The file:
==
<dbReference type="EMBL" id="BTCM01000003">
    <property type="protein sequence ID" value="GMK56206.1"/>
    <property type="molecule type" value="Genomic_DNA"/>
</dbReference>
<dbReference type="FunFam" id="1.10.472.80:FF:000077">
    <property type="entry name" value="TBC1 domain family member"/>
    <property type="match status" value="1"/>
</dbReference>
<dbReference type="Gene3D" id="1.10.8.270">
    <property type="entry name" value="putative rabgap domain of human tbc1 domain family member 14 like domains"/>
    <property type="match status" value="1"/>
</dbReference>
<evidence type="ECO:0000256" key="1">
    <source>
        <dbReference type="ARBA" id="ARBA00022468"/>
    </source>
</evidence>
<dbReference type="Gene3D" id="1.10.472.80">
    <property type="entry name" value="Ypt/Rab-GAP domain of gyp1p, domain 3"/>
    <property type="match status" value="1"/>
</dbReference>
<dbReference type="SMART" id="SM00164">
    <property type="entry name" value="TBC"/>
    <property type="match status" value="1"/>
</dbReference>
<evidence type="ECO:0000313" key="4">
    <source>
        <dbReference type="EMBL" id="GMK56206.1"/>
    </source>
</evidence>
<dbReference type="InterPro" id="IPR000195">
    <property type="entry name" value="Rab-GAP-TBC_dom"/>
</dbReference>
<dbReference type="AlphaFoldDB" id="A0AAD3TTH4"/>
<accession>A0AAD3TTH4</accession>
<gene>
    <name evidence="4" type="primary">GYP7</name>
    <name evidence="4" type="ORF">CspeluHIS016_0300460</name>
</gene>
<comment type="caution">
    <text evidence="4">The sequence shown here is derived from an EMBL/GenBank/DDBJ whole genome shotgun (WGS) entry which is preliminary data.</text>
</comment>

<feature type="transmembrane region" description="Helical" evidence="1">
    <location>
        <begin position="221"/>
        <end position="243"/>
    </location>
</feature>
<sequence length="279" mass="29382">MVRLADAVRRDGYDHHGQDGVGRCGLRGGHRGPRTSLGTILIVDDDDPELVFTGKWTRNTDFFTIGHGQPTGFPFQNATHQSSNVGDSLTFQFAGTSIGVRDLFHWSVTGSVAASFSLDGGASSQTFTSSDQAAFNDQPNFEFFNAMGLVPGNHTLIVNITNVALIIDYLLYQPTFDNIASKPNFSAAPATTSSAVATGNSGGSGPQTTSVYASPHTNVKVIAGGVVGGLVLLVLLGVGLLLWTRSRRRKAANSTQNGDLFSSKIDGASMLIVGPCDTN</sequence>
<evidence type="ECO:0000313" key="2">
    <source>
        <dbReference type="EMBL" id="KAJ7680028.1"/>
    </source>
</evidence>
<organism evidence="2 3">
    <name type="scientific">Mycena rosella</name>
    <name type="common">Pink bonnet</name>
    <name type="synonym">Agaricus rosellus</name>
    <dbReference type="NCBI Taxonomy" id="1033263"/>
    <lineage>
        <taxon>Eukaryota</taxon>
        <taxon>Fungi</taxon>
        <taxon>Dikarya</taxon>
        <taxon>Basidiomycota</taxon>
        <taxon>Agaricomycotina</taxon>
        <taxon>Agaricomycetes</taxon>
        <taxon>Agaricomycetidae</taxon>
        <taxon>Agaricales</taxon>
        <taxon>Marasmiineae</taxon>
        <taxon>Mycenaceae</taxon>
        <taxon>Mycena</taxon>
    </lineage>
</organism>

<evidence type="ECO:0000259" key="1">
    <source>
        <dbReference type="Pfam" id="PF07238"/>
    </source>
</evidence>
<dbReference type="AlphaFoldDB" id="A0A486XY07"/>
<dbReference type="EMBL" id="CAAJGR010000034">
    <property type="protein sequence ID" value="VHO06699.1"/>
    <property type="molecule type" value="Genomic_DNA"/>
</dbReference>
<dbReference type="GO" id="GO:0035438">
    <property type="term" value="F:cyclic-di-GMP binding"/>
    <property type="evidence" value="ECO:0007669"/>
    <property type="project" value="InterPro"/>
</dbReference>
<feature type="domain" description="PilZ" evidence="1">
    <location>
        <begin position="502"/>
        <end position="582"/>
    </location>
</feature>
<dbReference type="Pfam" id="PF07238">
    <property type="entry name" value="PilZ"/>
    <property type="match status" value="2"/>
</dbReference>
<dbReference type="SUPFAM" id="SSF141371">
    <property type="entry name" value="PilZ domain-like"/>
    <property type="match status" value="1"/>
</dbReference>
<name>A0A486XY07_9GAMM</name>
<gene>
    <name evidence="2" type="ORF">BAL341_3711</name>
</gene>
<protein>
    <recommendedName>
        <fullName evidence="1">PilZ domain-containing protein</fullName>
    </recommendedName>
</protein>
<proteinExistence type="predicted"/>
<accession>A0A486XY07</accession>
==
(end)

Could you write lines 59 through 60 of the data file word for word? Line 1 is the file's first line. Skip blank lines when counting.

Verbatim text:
    <dbReference type="NCBI Taxonomy" id="1033263"/>
    <lineage>